In Both Fact And Fiction, The Truth Of Tulsa Is Hard To Stomach : Code Switch When author Jewell Parker Rhodes tried to publish a novel retelling the story of the Tulsa Race Massacre, she found that not everyone was ready to reckon with the city's painful, traumatic history.

In Both Fact And Fiction, The Truth Of Tulsa Is Hard To Stomach

The original cover of Jewell Parker Rhodes' novel, Magic City. Courtesy of Harper Collins hide caption

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Courtesy of Harper Collins

The original cover of Jewell Parker Rhodes' novel, Magic City.

Courtesy of Harper Collins

In the early 1900s, Greenwood — a Black neighborhood in Tulsa, Okla. — was a thriving, successful, independent town. But on May 31, 1921, a mob of white people stormed the town, killing an estimated 300 people, burning down homes and businesses, and leaving thousands homeless. There are competing theories as to what ultimately incited what came to be known as the Tulsa Race Massacre — but author Jewell Parker Rhodes says it was likely related to the perception that Black people "shouldn't be educated, shouldn't be uppity, shouldn't be, enjoying this kind of success."

Parker Rhodes is an acclaimed novelist and children's book author whose work often involves African American history. Her adult novels have focused on Antebellum New Orleans (Voodoo Dreams) and the secret life of famed abolitionist Frederick Douglass (Douglass' Women). Her young people's fiction (Black Brother, Black Brother; Towers Falling; Ninth Ward) tackles nightmarish subjects, like racism, violence and disaster, without giving children nightmares.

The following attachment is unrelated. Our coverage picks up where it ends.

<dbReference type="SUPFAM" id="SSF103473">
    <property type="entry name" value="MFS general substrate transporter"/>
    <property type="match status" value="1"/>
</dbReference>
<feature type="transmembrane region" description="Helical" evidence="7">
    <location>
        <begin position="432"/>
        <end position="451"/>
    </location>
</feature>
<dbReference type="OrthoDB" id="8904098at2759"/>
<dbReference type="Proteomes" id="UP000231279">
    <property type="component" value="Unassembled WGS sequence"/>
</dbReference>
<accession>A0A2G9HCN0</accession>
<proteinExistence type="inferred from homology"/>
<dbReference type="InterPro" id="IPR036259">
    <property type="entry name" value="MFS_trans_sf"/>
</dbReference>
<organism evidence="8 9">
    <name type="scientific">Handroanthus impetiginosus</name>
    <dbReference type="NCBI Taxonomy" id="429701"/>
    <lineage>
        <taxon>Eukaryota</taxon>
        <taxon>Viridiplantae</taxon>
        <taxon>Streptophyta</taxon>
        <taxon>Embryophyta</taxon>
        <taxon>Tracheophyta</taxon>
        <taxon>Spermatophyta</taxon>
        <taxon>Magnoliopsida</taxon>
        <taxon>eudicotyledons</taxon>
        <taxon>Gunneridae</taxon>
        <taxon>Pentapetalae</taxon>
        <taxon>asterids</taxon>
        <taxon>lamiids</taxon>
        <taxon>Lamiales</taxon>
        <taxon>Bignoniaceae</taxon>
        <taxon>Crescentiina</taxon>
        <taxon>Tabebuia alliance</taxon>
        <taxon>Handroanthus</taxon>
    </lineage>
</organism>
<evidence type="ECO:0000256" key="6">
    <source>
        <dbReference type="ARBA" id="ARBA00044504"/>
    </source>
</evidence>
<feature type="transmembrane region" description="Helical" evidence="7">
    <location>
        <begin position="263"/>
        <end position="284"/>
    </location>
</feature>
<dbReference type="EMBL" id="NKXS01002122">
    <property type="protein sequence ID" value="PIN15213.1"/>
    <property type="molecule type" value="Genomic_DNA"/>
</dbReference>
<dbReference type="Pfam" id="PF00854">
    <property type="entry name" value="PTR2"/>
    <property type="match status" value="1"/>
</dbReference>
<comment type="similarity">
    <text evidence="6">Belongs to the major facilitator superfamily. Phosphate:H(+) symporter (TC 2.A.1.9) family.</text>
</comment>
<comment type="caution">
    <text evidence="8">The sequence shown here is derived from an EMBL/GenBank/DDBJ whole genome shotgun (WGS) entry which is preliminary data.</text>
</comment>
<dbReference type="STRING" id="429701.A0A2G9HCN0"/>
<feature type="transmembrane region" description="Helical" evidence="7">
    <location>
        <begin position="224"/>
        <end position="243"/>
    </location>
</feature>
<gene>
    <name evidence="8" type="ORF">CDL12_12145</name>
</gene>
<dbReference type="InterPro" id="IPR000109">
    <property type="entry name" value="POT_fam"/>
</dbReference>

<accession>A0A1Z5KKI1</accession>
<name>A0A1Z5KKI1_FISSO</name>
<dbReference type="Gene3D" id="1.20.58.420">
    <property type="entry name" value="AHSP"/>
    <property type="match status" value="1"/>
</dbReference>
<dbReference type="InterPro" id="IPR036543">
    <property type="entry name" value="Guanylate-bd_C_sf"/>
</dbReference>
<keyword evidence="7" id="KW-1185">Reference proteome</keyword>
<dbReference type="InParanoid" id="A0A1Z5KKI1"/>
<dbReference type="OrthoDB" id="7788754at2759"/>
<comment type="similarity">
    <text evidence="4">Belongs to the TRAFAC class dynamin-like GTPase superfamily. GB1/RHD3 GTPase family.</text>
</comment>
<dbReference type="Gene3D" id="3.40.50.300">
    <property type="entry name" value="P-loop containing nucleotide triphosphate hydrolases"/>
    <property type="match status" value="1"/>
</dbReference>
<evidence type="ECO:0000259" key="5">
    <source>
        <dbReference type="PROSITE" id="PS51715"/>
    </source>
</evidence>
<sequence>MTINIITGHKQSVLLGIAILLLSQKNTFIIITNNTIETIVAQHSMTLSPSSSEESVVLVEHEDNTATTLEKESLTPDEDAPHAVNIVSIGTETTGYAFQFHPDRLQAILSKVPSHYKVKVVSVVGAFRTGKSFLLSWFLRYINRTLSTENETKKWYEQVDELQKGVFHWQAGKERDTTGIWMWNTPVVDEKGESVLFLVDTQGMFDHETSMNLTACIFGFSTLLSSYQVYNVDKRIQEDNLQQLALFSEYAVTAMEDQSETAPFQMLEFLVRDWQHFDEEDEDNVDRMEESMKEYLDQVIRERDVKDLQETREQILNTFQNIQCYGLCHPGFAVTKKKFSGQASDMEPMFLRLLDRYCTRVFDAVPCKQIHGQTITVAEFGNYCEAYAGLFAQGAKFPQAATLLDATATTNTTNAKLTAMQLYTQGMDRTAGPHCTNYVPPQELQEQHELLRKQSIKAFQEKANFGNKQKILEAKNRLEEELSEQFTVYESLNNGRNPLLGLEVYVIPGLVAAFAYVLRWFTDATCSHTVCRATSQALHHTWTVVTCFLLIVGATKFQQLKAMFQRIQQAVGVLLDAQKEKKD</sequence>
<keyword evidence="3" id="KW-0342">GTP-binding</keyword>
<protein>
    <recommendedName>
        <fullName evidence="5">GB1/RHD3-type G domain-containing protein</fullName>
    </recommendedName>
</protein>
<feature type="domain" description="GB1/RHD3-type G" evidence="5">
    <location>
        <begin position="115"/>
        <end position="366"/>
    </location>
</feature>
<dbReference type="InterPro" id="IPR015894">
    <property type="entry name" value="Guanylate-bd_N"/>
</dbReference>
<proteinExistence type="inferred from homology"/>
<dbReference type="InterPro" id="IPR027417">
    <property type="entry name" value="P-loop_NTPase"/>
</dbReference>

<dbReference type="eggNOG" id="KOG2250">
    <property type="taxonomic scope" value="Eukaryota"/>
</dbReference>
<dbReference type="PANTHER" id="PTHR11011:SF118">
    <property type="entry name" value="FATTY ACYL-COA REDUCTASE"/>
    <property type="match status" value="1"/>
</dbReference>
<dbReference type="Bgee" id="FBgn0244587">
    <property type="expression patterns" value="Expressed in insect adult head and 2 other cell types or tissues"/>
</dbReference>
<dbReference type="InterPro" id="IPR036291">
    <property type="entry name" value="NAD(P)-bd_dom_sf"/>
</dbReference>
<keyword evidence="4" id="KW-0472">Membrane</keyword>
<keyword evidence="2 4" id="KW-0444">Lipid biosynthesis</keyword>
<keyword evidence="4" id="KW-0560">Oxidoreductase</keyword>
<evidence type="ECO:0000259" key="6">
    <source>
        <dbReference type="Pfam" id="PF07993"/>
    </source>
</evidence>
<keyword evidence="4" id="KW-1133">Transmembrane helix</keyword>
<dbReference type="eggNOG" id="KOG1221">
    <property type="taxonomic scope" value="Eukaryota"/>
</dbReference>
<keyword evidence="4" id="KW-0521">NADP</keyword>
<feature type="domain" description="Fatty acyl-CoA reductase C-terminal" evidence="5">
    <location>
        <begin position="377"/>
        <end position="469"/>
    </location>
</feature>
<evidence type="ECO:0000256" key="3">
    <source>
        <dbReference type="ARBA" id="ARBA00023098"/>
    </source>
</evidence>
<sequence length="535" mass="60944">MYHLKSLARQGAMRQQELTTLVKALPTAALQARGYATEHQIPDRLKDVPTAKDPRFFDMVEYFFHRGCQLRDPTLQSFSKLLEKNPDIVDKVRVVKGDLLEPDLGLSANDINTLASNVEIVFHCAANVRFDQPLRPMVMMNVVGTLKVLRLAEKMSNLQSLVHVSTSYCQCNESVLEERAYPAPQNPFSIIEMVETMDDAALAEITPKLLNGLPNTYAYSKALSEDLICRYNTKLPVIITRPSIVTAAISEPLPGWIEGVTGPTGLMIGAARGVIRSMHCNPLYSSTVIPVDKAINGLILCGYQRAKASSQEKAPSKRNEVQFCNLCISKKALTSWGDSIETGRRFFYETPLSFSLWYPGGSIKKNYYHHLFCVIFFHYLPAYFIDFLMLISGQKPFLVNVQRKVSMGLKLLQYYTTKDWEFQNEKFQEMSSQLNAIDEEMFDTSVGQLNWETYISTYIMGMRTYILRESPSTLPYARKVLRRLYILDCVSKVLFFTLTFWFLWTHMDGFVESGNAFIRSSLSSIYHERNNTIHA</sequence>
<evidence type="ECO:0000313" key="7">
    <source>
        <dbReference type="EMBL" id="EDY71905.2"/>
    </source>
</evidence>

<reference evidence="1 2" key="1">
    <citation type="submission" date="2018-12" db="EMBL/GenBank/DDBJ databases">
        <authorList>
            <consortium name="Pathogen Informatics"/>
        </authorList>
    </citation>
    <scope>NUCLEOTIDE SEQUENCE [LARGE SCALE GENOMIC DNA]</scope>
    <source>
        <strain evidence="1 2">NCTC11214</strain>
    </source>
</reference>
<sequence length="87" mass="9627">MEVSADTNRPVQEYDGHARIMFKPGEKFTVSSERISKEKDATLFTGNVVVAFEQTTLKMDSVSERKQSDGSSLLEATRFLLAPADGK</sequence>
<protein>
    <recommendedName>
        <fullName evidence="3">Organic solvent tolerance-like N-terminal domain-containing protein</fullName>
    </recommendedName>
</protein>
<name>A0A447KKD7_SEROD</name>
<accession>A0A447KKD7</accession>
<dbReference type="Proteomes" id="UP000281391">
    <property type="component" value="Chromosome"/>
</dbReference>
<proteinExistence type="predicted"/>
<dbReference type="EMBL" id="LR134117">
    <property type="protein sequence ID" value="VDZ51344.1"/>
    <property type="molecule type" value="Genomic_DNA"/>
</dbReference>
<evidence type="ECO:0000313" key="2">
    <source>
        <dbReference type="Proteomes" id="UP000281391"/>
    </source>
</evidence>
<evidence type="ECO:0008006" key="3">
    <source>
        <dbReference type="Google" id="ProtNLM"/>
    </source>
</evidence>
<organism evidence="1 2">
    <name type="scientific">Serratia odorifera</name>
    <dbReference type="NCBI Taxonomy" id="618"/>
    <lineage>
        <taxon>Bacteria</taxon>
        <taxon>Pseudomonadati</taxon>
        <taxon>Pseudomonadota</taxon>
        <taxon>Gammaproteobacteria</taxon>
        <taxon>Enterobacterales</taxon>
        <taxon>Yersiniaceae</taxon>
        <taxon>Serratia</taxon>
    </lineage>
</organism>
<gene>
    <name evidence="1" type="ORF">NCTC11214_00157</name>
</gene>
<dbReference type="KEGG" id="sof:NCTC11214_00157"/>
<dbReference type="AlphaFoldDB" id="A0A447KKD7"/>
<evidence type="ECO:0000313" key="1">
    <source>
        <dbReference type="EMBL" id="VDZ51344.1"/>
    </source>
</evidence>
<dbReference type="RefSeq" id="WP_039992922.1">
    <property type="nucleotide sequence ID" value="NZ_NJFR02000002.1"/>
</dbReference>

Parker Rhodes had wanted to write about the Tulsa Race Massacre for years, but because the subject made some people so uncomfortable — including publishers — she had to wait for several years to finally publish her novel on the topic, Magic City. It's a fictionalized retelling of the events surrounding the massacre, and it's been reissued in recognition of the Tulsa Race Massacre's centennial observances.

So ahead of the 100 year anniversary of the tragic events in Greenwood, I spoke to Parker Rhodes about why the story still resonates, and how Tulsans are coping with the aftermath of a century-old trauma. This interview has been edited for clarity and length.

What was Tulsa, Oklahoma like in 1921?

Tulsa in particular was anti-union, anti-Black, anti-Native American, anti-Communist. And just before the Greenwood massacre, there was an incident in which a young Jewish man was lynched and burned. So this was a truly lawless city where people who held power and money ruled.

One theory for why the massacre happened is that the city actually wanted to put a railroad through Greenwood. So they figured, "What's the best way? Give me an excuse so we can destroy your community."